THIS year we are celebrating the 50th anniversary of the Special Olympics, a unique institution as full of humanity and inspiration as was its founder, Eunice Kennedy Shriver, sister of J.F. Kennedy. The story of Special Olympics began in 1962, when Eunice, whose sister Rosemary had intellectual disability (ID), started a day camp for children with ID at her home in Maryland, breaking social taboos at a time when people with ID were called imbeciles and institutionalised.
Herself a formidable athlete, she believed that the quality of life of people with ID could be improved through physical exercise, competition and fair play.
Eunice was the driving force behind president Kennedy’s commitment to improving the lives of people with ID. He created set up a White House panel of scientists and experts for a national action programme to combat mental retardation. It was through her advocacy for justice that groundbreaking legislation was enacted in 1963 ensuring federal funding for the treatment and rehabilitation of persons with ID in America.
In 1964, Dr James Oliver became a consultant to the Shriver camp. His seminal study published in 1958 in the British Journal of Educational Psychology showed that physical exercise and sports activities for children with ID had not only positive effects on their personality but also affected their educational outcomes. In July 1968, Eunice organised the first International Special Olympics Summer Games in Chicago. Over 200 competitive events including races, swimming, jumping, and water polo were introduced.
Most parents here haven’t explored the potential of sports.
Today, Special Olympics is the world’s largest sports organisation for children and adults with ID, providing year-round activities in 182 countries, with biennial international events held for summer and winter games. Like the International Paralympic Committee, Special Olympics are recognised by the International Olympic Committee but are held separately.
As health issues of people with disabilities are generally neglected, the Healthy Athletes initiative was introduced in 1997, offering free health information, screening and treatment to Special Olympics athletes. This programme has made Special Olympics into the largest public health organisation in the world, benefiting over a million people with ID.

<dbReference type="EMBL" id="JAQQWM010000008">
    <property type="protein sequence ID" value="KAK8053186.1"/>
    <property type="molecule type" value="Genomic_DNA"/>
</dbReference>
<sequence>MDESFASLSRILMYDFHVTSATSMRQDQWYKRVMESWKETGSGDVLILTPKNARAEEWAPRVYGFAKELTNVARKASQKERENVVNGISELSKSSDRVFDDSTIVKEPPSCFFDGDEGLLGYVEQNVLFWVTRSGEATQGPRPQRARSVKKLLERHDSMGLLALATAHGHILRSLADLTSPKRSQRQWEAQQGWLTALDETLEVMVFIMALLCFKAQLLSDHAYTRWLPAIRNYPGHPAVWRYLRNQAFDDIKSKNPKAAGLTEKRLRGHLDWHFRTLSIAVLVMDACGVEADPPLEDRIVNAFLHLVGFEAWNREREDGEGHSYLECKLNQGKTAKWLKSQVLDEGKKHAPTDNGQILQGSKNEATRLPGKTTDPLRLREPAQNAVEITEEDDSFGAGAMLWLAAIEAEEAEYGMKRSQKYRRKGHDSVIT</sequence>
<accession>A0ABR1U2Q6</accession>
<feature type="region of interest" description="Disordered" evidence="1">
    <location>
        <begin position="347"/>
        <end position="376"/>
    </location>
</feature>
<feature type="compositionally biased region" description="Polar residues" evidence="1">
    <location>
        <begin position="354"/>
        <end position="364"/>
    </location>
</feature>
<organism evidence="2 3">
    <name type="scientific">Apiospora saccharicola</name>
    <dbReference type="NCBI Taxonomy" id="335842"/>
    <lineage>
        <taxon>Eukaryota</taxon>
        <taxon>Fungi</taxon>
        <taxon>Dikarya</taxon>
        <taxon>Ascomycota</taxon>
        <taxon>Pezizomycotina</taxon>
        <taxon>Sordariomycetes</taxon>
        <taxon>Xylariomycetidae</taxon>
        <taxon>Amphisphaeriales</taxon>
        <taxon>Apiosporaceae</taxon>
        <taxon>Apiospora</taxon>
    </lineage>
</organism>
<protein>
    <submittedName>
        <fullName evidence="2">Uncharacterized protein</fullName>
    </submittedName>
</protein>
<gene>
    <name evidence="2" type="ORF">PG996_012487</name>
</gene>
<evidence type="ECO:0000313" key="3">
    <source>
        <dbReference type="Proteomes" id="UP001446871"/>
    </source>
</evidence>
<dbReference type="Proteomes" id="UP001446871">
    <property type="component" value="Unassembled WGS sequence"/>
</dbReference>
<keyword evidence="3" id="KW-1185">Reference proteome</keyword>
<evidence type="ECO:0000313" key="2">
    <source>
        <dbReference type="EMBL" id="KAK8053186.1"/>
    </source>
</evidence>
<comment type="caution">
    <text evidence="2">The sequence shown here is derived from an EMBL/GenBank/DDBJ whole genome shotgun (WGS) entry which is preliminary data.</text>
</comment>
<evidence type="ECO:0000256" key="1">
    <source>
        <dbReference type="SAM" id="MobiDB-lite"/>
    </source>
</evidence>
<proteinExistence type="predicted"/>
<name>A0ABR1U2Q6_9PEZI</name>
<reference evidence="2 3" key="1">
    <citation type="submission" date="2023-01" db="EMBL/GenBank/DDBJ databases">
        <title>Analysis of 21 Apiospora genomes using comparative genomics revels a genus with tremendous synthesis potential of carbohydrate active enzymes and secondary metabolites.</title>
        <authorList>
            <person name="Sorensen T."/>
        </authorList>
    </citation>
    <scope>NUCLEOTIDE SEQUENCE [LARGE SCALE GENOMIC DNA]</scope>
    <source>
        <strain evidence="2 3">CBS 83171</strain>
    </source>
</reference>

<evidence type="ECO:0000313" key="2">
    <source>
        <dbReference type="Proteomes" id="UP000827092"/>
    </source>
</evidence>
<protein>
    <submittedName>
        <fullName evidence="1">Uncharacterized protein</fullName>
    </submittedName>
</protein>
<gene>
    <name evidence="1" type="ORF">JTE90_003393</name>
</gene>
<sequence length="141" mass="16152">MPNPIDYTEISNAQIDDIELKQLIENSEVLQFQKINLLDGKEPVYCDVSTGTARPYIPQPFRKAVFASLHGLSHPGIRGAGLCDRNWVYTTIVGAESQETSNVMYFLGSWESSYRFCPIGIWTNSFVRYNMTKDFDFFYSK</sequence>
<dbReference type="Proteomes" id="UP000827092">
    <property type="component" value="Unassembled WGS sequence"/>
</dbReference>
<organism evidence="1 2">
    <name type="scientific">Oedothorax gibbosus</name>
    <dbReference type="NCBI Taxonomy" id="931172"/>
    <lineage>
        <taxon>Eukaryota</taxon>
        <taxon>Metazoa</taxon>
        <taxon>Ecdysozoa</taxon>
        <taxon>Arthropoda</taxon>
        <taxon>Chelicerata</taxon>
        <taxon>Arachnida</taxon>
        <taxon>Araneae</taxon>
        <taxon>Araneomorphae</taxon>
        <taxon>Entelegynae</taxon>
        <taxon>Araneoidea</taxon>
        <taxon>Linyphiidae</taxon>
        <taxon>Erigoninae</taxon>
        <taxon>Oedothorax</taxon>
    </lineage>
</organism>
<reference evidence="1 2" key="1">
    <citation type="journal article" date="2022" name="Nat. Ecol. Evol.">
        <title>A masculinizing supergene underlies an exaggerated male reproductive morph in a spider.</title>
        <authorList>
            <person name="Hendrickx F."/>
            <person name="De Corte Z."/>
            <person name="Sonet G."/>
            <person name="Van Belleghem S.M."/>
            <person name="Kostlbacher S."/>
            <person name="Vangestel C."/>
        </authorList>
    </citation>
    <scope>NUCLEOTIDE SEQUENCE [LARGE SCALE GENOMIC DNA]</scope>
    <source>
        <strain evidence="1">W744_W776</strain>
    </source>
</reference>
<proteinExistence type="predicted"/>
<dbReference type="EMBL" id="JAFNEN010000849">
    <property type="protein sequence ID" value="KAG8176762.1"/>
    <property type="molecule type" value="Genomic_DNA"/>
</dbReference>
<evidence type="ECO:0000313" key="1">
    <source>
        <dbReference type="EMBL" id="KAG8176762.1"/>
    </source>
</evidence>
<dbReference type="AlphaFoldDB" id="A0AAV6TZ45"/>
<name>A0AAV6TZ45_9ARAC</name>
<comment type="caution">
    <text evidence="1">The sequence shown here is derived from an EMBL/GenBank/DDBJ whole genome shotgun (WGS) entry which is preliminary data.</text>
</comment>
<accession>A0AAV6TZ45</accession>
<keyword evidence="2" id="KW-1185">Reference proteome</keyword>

Through the humanising power of sports, people with ID are able to discover themselves, find hidden strengths and discover new their potential. They are able to shake off their frustrations and sorrow, moving out of ‘the shadows’ when they enter the universal world of sports. They become ambassadors for all persons with disabilities, inspiring communities and nations to understand disability and embrace inclusion.
The Special Olympics movement changed the world of segregation, isolation and persecution of people with ID, opening up the doors for their inclusion in every sphere of life, giving them dignity and opportunity. It has attracted the support of thousands of volunteers, celebrities and heads of states.
It also pioneered the concept of unified sports, bringing together athletes with and without intellectual disabilities as teammates, based on Eunice’s faith in humanity — that training together and playing together can create awareness and empathy, paving a path to friendship and acceptance. Many recent studies have documented how much her values have helped to change social attitudes towards people with ID.
The rituals and symbols of Special Olympics, such as the Law Enforcement torch run, firing up the cauldron to mark the beginning of international games, developing the organisation logo and the athlete’s oath apparently used by the Roman gladiators and introduced by Eunice at the inaugural Special Olympics Games in Chicago in 1968 — ‘Let me win. But if I cannot win, let me be brave in the attempt’ — are replete with stories of dreams, passionate endeavour and the joy of selfless hard work.
In Pakistan, the Special Olympics was founded in 1989. Today, there are more than 25,000 registered athletes and unified partners, about 2,000 coaches and more than 3,000 volunteers offering a wide range of programmes for young children as well as adults, involving their families and grooming leaders and mentors. It provides year-round training in all kinds of sports across the country in different cities and provinces, and participates in almost all international events of Special Olympics.
Unfortunately in Pakistan, most parents have not really explored the potential of sports as a therapy for their children with intellectual disabilities. A visit to Special Olympics’ offices or stadiums should be on their agenda. The commitment of its officer bearers, their services, openness and accessibility all match the ideals of its founder Eunice Kennedy Shriver.
The writer is a former federal secretary.
Published in Dawn, January 23rd, 2018